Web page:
Letter to Future Mothers Hero Image
Letter to Future Mothers Hero Image
May 5, 2014 / 6 min

Letter to Future Mothers

Jonathan Pokluda

This coming Sunday is a big day for mothers everywhere (and for the fathers or children who may feel pressure to get Mother’s Day right).

It’s a little bit different at The Porch, though. Our young adults crowd of twenty- and thirty-somethings are mostly single, and though there are a good number of single moms on Tuesday nights, most women there are not mothers. However, I’d venture a guess that the majority of those women do want to be mothers at some point in the future—some of them very strongly so.

This message is for you, the hopefully-someday-future-mothers.

You Are, Right Now, Becoming Something

Motherhood is important. It’s probably the most important job you’ll ever have. There’s a reason why Mother’s Day is a holiday, and why it gets so much more attention than President’s Day or Earth Day or—let’s be honest—Father’s Day. Mothers have such a huge influence on the lives of just about everyone. Hopefully that influence is good, but bad moms are also a reality in this fallen world.

If you’re sitting there dreaming of becoming a mom someday, it’s a safe bet that you’re dreaming of being a good mother. One with happy children, who grow up to be happy and well-adjusted adults who spend every Mother’s Day singing your praises.

However, good mothers don’t just happen. It’s not just something that automatically occurs whenever you give birth (or adopt). It’s the result of a lifelong process—one you have already started. You’re either in the process of becoming a good mother right now—or you’re not.

Again, I bring it up just because it’s such an important job. The world needs good mothers. I’d like for you to be a great mother someday, if that’s what you want to be. But what you’re doing right now has a big influence on what kind of mom you’ll be.

How to Become a Good Mother

So what should you be doing, if that’s your goal? Some thoughts:

  • Be in the Word. It’s emphasized among Watermark church staff that our most important ministry is at home. Pastors might reach a lot of people with a sermon during one hour a week, but that doesn’t compare to the influence that parents have raising their children 24/7/365 for the first 18 years of their lives. As my pastor Todd Wagner has often pointed out, his current ministry is only possible because of the time he spent learning and studying the Bible as a young adult, before he had kids and the responsibility of leading a church to take up his time. You, likewise, have way more time now as a single person without kids then you ever will again (or at least until the kids are grown and it’s already too late). See Deuteronomy 11:18-19. Good moms spend time in God’s Word.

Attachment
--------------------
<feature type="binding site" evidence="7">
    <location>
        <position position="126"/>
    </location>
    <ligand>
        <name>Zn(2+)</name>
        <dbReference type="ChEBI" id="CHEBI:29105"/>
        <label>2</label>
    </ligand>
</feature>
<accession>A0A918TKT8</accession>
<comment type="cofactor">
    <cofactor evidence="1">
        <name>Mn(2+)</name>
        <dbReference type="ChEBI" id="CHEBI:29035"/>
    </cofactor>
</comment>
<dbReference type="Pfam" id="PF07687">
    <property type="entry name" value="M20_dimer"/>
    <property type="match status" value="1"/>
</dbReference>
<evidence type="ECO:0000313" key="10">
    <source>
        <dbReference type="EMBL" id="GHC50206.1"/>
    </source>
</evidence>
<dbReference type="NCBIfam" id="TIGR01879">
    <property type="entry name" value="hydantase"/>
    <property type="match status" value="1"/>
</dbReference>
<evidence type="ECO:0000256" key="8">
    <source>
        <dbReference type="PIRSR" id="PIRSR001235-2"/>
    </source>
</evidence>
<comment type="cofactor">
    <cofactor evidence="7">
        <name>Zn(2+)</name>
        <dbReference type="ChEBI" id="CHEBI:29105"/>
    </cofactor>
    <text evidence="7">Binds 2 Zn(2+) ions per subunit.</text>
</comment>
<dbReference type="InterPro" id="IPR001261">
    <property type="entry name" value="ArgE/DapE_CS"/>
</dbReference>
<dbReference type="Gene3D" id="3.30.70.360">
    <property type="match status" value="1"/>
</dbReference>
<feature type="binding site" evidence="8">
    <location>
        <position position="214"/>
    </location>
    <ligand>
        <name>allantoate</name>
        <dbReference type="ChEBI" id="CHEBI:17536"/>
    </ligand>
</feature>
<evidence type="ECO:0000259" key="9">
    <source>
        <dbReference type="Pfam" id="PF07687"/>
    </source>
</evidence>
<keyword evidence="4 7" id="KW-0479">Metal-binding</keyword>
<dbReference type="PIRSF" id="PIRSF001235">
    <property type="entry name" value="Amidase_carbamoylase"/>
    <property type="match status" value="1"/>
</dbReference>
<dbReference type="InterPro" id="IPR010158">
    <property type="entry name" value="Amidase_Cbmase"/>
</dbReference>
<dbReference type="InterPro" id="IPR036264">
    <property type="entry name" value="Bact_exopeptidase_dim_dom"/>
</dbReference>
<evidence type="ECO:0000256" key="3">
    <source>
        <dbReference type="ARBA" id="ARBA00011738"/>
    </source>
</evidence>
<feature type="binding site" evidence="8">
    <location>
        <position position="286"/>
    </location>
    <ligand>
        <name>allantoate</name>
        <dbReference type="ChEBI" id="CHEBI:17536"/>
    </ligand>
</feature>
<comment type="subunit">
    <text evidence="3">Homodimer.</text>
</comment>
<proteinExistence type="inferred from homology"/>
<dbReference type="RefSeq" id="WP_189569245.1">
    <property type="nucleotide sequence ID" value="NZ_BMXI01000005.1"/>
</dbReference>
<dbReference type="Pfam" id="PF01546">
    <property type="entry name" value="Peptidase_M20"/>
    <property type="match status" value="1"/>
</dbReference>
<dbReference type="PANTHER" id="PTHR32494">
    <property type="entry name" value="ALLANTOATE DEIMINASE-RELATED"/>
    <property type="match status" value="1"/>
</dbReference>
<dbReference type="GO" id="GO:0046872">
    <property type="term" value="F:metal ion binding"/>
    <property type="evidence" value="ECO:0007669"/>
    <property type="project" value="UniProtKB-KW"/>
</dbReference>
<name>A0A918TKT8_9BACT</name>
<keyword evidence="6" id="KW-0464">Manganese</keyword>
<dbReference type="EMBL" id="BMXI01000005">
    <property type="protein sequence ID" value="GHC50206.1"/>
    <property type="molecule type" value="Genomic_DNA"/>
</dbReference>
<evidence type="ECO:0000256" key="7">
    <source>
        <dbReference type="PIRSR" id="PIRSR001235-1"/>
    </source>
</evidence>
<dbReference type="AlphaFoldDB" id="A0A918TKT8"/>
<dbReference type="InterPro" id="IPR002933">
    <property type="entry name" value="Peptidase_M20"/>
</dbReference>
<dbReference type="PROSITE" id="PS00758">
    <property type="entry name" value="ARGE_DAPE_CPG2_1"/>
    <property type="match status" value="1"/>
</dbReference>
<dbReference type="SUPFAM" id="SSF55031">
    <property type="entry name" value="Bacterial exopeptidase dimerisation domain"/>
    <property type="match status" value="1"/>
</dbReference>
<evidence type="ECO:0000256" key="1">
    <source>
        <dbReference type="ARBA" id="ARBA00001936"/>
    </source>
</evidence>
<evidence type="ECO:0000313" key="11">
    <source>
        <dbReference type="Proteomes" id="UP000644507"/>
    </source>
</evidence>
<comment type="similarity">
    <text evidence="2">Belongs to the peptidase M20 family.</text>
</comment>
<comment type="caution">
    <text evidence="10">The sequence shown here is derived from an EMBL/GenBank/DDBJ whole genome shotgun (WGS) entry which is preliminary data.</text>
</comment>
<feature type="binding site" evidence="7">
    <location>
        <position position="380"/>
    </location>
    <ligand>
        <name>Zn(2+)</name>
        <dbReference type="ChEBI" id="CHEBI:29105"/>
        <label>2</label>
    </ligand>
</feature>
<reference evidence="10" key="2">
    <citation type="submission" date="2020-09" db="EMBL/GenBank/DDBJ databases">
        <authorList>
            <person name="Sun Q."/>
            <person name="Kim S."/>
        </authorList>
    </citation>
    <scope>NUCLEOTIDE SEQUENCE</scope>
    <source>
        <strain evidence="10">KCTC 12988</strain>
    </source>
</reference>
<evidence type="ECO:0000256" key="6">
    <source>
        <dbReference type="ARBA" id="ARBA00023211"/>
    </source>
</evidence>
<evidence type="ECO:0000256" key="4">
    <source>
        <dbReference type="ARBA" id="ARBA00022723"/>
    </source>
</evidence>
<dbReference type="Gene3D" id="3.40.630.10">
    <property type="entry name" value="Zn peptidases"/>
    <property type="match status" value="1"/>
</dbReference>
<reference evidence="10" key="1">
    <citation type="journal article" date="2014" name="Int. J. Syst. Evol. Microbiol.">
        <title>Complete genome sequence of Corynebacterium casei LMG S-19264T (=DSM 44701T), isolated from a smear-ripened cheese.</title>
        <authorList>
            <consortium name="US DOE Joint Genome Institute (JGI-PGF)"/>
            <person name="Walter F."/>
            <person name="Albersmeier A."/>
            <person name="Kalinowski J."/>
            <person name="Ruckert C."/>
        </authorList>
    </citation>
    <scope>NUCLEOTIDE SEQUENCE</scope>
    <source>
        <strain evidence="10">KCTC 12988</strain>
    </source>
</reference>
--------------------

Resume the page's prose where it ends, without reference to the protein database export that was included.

• Practice patience. Children require a lot of patience, trust me! So be patient now as you wait and date and make choices that will affect you long-term. A great way to love your future children now is to not compromise or take shortcuts. Good moms model patience in how they trust God.

  • Be wise with money. Yeah, so children also require money, from conception through college. So live below your means now, and build good financial habits. Good moms honor God with their stewardship of His resources.

  • Be healthy. This is important, but is a tricky one to include. Because “healthy” is not synonymous with “thin,” and the things some people do to chase having that “ideal” body are not healthy at all. Plus, if that’s your idol, you’re going to have a hard time with the reality of having kids. What you can do instead is to have a healthy body image, develop healthy habits, and avoid or overcome habits that could be harmful to a baby (like smoking, drugs, or alcohol addiction). As I’ve said before, men don’t need trophy wives; we need women to go to war with us! Good moms take care of themselves.

  • Choose a good father. I’ve heard it said that a woman should only marry someone if they’d be happy having a son who is exactly like him—because that’s what you’re going to get, more or less. Check out this list of things to look for in a man. Good moms hold out for men who are becoming good fathers.

  • Get experience. You don’t necessarily have to have kids to reproduce yourself. There are many kids missing a parent, or just generally in tough situations, who would benefit a great deal from you pouring into them. You could mentor a child through Mercy Street, for instance, or shepherd a whole flock of kids through Watermark student ministries. There are also many single parents who could use your help.

One final thing to mention: I’ve seen children become an idol to some people, both among those who have children and those who wish they did. What I mean is that children become the ultimate, most important thing in life, ahead of even God. Now, the desire for things like marriage and children is a good thing. It is in no way wrong to have those desires. But if you require those things for fulfillment, ignore God’s commands in order to get them, or reject God because you haven’t gotten exactly what you want—that’s a problem.

God doesn’t guarantee us marriage, children, or (insert idol here). He doesn’t promise us that life on earth will be a fairy tale. In fact, He specifically promises that we’ll have trouble in this life. And the reason why we can have peace and joy in spite of that is because He has also promised that this life isn’t all there is. Regardless of whatever troubles you face or will face in the future, by trusting in Him you get heaven with Him in the end. So trust, and wait. But make good use of your time while you’re waiting by becoming what you hope to be.

- JP